Coming up I’ve got two more ideas I want to cover with you, but first I want to tell you about a special promotional offer related to my Handouts Collection eBook. 



I wanted to take a minute to let you know, that if you want to learn even more about scales and theory I have a great offer for you.

With any donation over $5, or any merchandise purchase from my Tee-Spring store, I’ll send you free copies of THREE of my most popular digital handouts.

One is called, “Harmonized Arpeggio Drills” (it’ll train you on developing your diatonic arpeggios).

Another one is my “Barre Chord” Handout which includes a page showing all the key signatures along with a chord progression that applies barre chords.

Plus, you’ll get my Notation Pack! It has 8 pages of important guitar worksheets for notating anything related to; music charts, guitar chord diagrams, and TAB.

As a BONUS, (from my "Over 40 and Still Can't Play a Scale" video), I'll also throw in a breakdown of all of the chords that are diatonic to the "F Major" scale.

As an EXTRA BONUS for my Phrygian Dominant video, I'll also throw in a breakdown featuring all of the chords that are diatonic to the Phrygian Dominant scale.

Just send me an email off of the contact page of CreativeGuitarStudio.com to let me know about either your donation or your Merchandise purchase and I’ll email you those digital handouts within 24 hrs.   




Before I get into the next thing, (to give up for your quest toward guitar mastery), I need to clarify that every great guitar player generally applies themselves for approximately 2 to 3 years of intensive practice and in-depth study. 


In that period guitarists will tend to focus on, learning music theory, rhythm and harmony, chord development, technique all of the core musical material.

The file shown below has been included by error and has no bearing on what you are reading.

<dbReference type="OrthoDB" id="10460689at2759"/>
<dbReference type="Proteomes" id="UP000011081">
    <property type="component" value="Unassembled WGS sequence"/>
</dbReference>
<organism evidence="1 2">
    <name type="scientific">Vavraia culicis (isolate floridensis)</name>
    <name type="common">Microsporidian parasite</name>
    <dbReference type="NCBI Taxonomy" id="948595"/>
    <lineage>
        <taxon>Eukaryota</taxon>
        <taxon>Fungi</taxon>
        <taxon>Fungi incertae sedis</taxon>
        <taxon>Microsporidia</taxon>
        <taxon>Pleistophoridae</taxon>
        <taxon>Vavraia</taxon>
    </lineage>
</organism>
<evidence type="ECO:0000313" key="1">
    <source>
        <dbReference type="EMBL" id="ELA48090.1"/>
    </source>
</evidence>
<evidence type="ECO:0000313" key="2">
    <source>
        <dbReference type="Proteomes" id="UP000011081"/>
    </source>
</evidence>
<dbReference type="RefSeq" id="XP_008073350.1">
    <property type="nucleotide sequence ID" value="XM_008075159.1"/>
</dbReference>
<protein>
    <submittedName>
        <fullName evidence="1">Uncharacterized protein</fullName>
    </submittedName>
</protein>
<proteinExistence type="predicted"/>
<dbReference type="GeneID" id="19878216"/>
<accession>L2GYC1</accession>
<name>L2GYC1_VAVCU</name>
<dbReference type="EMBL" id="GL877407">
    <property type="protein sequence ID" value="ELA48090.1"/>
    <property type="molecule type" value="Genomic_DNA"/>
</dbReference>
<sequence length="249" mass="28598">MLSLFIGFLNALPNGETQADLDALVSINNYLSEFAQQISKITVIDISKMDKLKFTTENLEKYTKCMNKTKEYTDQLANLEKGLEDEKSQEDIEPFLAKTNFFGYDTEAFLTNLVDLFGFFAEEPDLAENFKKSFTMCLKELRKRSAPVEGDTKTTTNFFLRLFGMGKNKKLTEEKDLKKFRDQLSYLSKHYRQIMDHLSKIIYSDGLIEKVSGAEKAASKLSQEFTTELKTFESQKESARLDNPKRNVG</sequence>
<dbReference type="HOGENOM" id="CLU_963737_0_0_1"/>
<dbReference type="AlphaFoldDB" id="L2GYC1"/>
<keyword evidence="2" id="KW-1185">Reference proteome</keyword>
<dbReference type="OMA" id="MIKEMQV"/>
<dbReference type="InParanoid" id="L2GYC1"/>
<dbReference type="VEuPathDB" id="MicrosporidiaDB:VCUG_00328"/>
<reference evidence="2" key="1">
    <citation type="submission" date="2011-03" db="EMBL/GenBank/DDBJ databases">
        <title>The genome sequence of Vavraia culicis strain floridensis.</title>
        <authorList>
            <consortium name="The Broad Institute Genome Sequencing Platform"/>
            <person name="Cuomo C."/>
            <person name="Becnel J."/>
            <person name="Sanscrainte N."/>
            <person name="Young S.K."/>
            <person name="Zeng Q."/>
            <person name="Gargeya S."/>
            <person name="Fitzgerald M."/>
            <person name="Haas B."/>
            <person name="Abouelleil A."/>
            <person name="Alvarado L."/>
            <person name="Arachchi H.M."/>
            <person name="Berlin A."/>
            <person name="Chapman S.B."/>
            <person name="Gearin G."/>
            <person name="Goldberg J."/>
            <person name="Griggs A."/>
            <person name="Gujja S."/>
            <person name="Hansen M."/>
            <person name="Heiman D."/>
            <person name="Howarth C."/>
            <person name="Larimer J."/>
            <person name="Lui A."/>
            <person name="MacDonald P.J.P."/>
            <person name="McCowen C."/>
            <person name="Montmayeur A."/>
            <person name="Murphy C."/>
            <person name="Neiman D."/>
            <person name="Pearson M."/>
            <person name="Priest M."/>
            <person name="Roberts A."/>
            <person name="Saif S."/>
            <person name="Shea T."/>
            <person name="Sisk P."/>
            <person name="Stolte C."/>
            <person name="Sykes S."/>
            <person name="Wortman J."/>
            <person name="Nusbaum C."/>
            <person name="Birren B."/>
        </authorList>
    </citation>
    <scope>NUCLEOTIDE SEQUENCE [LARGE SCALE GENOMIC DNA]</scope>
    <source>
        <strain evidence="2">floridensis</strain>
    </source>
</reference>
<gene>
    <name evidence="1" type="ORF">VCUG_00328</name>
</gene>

Oftentimes this is the period that a student of music will move away, leave friends and family behind and dive head-first into guitar – locked away for hours at a time every day of the week.


What this really gets into is sacrificing; hobbies, habits and friends for your passion of developing the intense study (the in-depth study) of the art behind mastering your instrument and creating music. 


It can be difficult to walk away from going to parties, having fun with friends and leaving behind your hobbies to devote yourself (100 percent) toward learning to become the best that you can be on your instrument. 


It doesn’t matter who you are, this period away and this period of "locked away" time you spend (dedicated to the guitar), will be what will ultimately separate you from hundreds of others who want to be musicians, but who will never end up making it.





The final thing I would highly suggest that you give up is all the knuckleheads around you who hold you back from achieving what you were meant to achieve on this instrument. 


There’s far too much potential in music, (once you begin down the path of learning to play guitar), to be held back by knuckleheads who just want to drink beer and smoke dope, or sit around playing video games instead of you finding people who want the same musical results as you do.


Find people to create music with. Because if you want to create music, if you want to become incredible at playing guitar than surround yourself with other people who are also like that. 


Because the knuckleheads who are not a part of the musical world, (and especially those who only want to use you as another human being to drink alcohol, or smoke dope with), those people will never lead you closer nor will they push you further toward your abilities to become the best guitar player and musician that you can be. 


So, ditch the knuckleheads and find people who share the same musical goals as you do. That’ll go a long way toward helping you reach the level of playing that you are striving for.